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Building Community Conservation Success in Zimbabwe: Rhino Reintroduction

As we jostle and shimmy along the rutted and potholed dirt path that passes for a road here in rural Zimbabwe, the magic hour of sunlight, smiling and waving children running to greet us, and the warm afterglow of a productive day of surveying behind us combines to fill me with joyful accomplishment. In the seated rows behind me, our team of Zimbabwean students sing and joke with each other. We are all quite happy with ourselves and this wonderful day in this beautiful country.

We are almost done with our Building Community Conservation Success (BCCS) workshop here at the Imvelo Safari Lodges, who have been our generous host and benefactor. We have only tomorrow morning with our 11 students and two faculty from Lupane State University, and then we will have happily completed our second of the three workshops that myself and Katie Shaw, Social Conservation Scientist at The Living Desert, are here to teach in Zimbabwe this month. 

We have changed how we normally do the Building Community Conservation Success social science training workshops here with this class of University students. We have decided to take some time to conduct the surveys that we have spent the last 3 days creating, a departure from our usual classroom-based workshops.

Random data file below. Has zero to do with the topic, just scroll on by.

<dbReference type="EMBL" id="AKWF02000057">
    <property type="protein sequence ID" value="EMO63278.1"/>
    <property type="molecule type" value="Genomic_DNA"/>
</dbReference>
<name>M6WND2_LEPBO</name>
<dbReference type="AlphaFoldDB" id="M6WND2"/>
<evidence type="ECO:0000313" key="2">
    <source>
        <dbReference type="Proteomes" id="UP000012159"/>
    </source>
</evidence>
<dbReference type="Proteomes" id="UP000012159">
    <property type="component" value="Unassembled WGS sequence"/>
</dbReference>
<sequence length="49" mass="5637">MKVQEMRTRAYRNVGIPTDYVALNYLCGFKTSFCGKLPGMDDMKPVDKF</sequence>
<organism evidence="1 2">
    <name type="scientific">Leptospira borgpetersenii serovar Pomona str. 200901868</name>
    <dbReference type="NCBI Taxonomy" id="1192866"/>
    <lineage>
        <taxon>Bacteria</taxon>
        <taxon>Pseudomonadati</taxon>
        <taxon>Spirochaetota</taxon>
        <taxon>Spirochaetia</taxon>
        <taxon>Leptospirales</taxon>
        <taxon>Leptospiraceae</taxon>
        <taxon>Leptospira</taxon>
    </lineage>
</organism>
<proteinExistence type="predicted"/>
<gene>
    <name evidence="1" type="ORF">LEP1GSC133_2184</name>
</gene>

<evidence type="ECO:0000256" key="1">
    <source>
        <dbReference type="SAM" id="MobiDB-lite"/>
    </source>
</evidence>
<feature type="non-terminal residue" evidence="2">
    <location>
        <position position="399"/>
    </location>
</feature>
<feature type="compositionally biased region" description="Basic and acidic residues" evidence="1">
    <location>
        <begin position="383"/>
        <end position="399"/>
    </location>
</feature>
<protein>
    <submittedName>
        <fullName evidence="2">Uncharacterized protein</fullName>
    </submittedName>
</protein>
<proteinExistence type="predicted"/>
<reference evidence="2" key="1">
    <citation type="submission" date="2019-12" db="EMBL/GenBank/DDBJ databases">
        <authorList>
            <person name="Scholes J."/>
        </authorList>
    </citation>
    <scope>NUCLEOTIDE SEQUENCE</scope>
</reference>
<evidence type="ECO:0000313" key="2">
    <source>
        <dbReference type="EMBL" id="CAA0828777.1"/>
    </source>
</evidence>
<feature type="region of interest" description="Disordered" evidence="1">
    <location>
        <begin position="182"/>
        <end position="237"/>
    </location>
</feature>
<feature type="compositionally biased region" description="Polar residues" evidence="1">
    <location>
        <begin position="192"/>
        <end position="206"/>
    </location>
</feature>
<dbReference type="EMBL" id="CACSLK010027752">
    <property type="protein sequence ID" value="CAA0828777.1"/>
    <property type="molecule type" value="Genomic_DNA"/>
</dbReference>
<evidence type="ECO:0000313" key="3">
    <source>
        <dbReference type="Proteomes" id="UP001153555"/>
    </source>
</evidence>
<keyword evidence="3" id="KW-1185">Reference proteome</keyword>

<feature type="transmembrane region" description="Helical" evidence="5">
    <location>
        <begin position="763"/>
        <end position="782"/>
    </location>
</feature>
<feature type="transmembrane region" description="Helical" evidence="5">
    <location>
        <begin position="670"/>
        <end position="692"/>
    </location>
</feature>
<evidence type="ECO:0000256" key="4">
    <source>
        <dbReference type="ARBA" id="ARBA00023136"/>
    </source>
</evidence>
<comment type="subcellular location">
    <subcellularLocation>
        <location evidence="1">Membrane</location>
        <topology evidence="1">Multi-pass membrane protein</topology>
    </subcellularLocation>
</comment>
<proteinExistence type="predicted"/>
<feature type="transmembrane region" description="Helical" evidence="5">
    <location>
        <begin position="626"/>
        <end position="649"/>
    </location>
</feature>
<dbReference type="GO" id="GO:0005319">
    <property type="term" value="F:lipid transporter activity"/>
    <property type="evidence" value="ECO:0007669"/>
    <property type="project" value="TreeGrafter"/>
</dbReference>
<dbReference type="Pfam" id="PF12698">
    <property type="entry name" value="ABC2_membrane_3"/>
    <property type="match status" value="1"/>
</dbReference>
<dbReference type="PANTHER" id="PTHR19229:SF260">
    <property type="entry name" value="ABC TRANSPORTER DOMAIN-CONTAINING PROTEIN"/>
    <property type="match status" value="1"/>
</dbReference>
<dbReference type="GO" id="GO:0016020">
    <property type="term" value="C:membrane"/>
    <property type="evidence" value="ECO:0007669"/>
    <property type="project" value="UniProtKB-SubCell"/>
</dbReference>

One group of students created and were implementing one survey to understand the unmet human needs that communities are facing. The other group created and was implementing a survey on the human-wildlife conflicts the communities endure. To assess the feasibility of establishing a possible rhino reintroduction project, we are assessing these two topics. They will inform how Imvelo may go forward with the rhinos in the three villages in which we worked today.

The students are all young, currently in their the first or second years of their undergraduate degree in wildlife management from Lupane State University. As such, none have done anything like what we are asking them to do. However, after a rough day and a half, they have really risen to the many challenges that we have posed to them. Katie and I are impressed and pleased with all they have accomplished. They feel the exact same, judging by the many loud, happy discussions during the drive back to camp.

The next morning we compiled and analyzed the data, learning that the community would definitely benefit by and are supportive of the rhino reintroduction project. The surveys reported that the benefits the project would bring are highly desired and needed by the three villages, including employment, improved healthcare, better educational resources, a protective fence to reduce human-wildlife conflicts, and better responses from agencies who can help cope with these conflicts.

Over a celebratory closing cigar after a class had completed, Mr. Mark Butcher, founder and leader of Imvelo Safari Lodges, excitedly learns about the preliminary data that we collected. He is clearly encouraged and says that he wants to continue these studies.

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